As you know the US is effectively bust. There is a long list of perennial bears on the US economy who claim that commitments to future medical care costs mean the US is living off borrowed time.

They produce their calculations of woe like this. They look at how medical care costs have risen in past years (and they have shot up), and assume they will carry on rising at this rate. They then take an estimate for total expenditure over the next half a century or so, or indeed even longer, and then apply a rate of interest to calculate a net current value.

Using a formula based on those principles, last autumn Chris Cox and Bill Archer penned a piece for the ‘Wall Street Journal’ saying: “The actual liabilities of the federal government – including Social Security, medicare, and federal employees’ future retirement benefits – already exceed $86.8 trillion, or 550 per cent of US GDP.”

Dambisa Moyo wrote in her book ‘Why the West has lost: “If nothing else changes it from its current path, it is almost certain that America will move from a fully fledged capitalist society of entrepreneurs to a socialist nation within a few decades…The trouble is, it won’t be just any socialist welfare state … the US is on the path to creating the venal form of welfare state (poorly developed and designed) – one born of desperation from many years of flawed economic policies and a society that rapaciously feeds on itself.”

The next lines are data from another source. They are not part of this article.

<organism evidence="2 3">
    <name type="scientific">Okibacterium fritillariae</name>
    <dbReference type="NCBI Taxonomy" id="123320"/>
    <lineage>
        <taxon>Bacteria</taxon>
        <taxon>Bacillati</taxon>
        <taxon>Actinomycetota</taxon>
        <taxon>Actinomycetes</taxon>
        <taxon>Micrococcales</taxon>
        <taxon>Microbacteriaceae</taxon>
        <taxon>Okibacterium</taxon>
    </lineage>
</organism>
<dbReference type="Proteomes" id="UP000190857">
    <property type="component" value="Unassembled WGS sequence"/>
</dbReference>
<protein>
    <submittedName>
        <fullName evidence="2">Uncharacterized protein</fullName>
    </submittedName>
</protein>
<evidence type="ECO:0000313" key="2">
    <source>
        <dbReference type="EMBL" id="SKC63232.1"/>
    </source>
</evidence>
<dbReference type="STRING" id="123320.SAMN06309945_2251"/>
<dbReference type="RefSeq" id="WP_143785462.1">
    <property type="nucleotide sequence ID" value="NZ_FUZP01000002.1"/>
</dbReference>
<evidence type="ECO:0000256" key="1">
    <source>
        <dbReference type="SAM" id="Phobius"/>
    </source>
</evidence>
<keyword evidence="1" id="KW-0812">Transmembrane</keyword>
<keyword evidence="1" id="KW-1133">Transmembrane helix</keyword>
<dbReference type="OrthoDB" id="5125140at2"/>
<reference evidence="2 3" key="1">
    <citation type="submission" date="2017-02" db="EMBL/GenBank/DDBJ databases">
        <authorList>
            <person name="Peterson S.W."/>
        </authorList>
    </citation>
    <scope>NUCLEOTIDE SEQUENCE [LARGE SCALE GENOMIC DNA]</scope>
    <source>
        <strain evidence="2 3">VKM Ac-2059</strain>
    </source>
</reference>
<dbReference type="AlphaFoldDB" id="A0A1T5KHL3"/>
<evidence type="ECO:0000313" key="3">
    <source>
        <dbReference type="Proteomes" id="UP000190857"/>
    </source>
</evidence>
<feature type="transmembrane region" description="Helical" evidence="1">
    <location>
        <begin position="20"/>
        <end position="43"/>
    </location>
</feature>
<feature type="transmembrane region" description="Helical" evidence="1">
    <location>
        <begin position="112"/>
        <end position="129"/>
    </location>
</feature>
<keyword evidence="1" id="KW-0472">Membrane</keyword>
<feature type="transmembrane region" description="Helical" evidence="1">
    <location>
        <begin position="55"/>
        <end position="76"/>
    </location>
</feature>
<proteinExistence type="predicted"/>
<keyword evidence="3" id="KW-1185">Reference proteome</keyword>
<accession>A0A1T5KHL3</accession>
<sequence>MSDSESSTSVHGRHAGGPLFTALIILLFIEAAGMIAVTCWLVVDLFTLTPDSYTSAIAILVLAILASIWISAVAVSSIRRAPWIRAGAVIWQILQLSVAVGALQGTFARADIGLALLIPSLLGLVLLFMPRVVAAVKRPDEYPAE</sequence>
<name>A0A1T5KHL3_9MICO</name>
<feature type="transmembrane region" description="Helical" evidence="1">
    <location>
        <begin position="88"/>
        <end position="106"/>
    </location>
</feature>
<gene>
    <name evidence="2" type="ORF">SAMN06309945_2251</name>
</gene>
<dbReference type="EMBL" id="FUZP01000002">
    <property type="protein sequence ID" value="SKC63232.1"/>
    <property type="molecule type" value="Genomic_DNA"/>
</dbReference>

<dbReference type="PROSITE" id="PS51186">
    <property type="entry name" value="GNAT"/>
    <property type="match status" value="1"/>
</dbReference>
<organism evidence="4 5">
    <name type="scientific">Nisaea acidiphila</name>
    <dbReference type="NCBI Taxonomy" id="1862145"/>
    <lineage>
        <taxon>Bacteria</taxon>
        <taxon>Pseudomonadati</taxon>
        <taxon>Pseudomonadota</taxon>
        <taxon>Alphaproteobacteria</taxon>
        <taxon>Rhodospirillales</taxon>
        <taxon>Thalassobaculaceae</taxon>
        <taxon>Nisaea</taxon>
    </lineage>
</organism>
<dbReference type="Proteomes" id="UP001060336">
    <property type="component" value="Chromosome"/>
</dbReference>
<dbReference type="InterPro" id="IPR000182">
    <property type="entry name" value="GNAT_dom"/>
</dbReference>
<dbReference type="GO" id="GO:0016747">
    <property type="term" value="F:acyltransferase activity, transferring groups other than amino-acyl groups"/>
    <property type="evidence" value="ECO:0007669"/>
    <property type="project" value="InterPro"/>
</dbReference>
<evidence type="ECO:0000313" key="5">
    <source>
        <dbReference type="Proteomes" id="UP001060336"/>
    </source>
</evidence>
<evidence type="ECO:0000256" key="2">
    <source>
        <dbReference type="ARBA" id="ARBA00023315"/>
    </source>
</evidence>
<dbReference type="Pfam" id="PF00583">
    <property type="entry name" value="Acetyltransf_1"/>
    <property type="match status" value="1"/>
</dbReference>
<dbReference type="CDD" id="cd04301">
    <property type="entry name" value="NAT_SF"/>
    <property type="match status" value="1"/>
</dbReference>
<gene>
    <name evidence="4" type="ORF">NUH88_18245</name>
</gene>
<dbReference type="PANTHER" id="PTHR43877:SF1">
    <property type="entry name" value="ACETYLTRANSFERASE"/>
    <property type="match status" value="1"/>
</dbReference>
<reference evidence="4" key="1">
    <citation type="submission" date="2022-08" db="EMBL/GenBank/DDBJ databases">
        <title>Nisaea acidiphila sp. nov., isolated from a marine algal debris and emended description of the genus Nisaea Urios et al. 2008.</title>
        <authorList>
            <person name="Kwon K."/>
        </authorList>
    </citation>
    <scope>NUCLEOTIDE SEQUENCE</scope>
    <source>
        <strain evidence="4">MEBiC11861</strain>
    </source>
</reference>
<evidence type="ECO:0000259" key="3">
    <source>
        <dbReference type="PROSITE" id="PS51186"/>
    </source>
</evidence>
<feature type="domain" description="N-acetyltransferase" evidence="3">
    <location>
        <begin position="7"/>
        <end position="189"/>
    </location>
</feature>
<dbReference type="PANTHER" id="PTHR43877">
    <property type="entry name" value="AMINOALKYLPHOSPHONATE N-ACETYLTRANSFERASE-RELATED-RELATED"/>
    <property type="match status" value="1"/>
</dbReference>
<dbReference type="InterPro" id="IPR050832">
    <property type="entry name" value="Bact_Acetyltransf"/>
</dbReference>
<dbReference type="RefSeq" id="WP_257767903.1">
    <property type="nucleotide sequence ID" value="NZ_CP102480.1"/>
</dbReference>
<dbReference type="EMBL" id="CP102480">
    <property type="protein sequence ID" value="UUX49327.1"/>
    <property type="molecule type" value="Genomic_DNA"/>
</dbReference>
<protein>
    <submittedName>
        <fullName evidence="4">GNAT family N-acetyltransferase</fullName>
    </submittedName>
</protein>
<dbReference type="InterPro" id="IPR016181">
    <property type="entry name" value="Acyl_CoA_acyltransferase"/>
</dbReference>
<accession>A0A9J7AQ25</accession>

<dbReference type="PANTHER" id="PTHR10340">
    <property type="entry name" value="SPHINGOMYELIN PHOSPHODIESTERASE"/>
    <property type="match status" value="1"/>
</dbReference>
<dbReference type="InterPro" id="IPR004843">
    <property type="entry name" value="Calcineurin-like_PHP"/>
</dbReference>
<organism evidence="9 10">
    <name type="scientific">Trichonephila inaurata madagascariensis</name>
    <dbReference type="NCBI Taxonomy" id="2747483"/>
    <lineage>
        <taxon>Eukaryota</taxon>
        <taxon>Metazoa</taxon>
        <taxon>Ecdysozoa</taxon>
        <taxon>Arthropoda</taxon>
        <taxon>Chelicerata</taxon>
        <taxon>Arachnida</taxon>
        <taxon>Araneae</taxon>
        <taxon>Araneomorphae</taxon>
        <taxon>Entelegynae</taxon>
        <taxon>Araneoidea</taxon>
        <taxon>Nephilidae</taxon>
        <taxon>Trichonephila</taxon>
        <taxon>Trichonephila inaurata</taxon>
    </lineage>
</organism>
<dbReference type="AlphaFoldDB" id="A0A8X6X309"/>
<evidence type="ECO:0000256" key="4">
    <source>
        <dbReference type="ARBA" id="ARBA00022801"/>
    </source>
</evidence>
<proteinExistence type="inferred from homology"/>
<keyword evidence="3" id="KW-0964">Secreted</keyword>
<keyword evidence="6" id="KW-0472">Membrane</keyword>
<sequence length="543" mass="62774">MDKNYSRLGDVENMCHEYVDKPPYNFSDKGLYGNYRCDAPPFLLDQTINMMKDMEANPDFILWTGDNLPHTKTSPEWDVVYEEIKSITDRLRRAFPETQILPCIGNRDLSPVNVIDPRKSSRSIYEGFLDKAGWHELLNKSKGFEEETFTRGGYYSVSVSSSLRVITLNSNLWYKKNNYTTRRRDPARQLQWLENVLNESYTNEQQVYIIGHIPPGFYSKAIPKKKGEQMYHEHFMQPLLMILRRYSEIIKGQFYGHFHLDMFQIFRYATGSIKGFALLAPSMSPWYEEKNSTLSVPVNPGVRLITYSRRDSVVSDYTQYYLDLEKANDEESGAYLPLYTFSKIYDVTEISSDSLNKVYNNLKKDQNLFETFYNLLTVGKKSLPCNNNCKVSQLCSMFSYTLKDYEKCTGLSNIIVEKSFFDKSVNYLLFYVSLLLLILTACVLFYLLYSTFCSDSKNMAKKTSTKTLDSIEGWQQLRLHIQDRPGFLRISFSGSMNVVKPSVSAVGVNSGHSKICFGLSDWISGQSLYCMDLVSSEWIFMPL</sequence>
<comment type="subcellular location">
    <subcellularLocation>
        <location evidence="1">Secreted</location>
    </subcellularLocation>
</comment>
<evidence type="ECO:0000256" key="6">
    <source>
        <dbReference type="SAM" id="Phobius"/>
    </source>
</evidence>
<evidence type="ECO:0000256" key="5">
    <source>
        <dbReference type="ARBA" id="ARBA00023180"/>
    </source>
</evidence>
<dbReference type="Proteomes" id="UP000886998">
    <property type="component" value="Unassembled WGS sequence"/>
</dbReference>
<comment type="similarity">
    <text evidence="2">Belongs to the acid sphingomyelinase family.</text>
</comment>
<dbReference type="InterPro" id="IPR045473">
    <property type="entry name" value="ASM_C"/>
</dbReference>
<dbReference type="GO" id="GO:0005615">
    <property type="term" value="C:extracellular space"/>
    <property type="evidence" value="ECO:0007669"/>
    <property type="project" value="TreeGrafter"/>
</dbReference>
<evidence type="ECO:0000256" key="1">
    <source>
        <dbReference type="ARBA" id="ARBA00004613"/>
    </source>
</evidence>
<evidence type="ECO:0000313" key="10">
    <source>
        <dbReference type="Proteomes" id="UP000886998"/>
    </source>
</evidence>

But supposing something else does change. Supposing the retirement age in the US rises by a couple of years, or supposing a modest consumption tax is introduced in the US, like VAT but much lower. Then the time bomb won’t so much explode as go pftt, like a damp box of fireworks on a very rainy bonfire night.

Then there are medical costs. Medical costs in the US are expensive and, apparently the whole sector is meant to be pretty inefficient.

The projections of woe assume that medical costs will carry on rising at a rate well in excess of inflation.

It’s all a little odd, because the inflation rate for US medical care costs in May was 2.2 per cent year on year, which was a fifty year low.

Pftt. Did you hear that? It was all those predictions of doom going up in smoke.

© Investment & Business News 2013